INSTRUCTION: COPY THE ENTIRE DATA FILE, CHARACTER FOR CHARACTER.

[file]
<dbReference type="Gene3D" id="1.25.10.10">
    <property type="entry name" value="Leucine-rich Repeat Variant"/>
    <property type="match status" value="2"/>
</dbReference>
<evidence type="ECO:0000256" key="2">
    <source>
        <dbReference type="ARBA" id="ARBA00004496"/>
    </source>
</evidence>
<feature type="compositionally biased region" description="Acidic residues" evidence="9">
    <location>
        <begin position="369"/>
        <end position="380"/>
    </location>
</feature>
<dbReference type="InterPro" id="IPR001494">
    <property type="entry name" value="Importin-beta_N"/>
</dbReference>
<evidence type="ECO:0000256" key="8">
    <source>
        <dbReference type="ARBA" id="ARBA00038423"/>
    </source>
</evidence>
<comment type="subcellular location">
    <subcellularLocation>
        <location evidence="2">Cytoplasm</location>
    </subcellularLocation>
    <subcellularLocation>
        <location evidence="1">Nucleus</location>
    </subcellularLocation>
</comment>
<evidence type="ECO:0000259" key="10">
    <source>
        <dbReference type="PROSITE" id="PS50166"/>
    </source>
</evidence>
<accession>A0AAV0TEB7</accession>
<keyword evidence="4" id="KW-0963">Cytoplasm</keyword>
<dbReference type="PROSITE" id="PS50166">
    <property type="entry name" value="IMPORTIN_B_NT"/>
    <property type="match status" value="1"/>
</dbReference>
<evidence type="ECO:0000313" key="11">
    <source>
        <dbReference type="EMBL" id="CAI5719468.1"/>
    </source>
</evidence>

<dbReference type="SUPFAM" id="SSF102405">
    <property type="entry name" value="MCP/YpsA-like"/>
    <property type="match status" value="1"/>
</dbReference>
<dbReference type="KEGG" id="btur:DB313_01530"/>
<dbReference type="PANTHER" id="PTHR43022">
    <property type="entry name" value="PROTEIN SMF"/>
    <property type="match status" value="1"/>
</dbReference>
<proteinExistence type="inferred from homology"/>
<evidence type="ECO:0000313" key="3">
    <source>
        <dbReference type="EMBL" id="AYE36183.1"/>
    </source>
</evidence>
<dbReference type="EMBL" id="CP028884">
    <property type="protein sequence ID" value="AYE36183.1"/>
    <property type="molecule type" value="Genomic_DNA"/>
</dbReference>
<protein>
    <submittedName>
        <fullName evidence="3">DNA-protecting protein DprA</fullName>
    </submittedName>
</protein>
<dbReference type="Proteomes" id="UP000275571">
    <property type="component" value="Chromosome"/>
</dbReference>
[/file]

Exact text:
<dbReference type="Gene3D" id="1.25.10.10">
    <property type="entry name" value="Leucine-rich Repeat Variant"/>
    <property type="match status" value="2"/>
</dbReference>
<evidence type="ECO:0000256" key="2">
    <source>
        <dbReference type="ARBA" id="ARBA00004496"/>
    </source>
</evidence>
<feature type="compositionally biased region" description="Acidic residues" evidence="9">
    <location>
        <begin position="369"/>
        <end position="380"/>
    </location>
</feature>
<dbReference type="InterPro" id="IPR001494">
    <property type="entry name" value="Importin-beta_N"/>
</dbReference>
<evidence type="ECO:0000256" key="8">
    <source>
        <dbReference type="ARBA" id="ARBA00038423"/>
    </source>
</evidence>
<comment type="subcellular location">
    <subcellularLocation>
        <location evidence="2">Cytoplasm</location>
    </subcellularLocation>
    <subcellularLocation>
        <location evidence="1">Nucleus</location>
    </subcellularLocation>
</comment>
<evidence type="ECO:0000259" key="10">
    <source>
        <dbReference type="PROSITE" id="PS50166"/>
    </source>
</evidence>
<accession>A0AAV0TEB7</accession>
<keyword evidence="4" id="KW-0963">Cytoplasm</keyword>
<dbReference type="PROSITE" id="PS50166">
    <property type="entry name" value="IMPORTIN_B_NT"/>
    <property type="match status" value="1"/>
</dbReference>
<evidence type="ECO:0000313" key="11">
    <source>
        <dbReference type="EMBL" id="CAI5719468.1"/>
    </source>
</evidence>

<dbReference type="SUPFAM" id="SSF102405">
    <property type="entry name" value="MCP/YpsA-like"/>
    <property type="match status" value="1"/>
</dbReference>
<dbReference type="KEGG" id="btur:DB313_01530"/>
<dbReference type="PANTHER" id="PTHR43022">
    <property type="entry name" value="PROTEIN SMF"/>
    <property type="match status" value="1"/>
</dbReference>
<proteinExistence type="inferred from homology"/>
<evidence type="ECO:0000313" key="3">
    <source>
        <dbReference type="EMBL" id="AYE36183.1"/>
    </source>
</evidence>
<dbReference type="EMBL" id="CP028884">
    <property type="protein sequence ID" value="AYE36183.1"/>
    <property type="molecule type" value="Genomic_DNA"/>
</dbReference>
<protein>
    <submittedName>
        <fullName evidence="3">DNA-protecting protein DprA</fullName>
    </submittedName>
</protein>
<dbReference type="Proteomes" id="UP000275571">
    <property type="component" value="Chromosome"/>
</dbReference>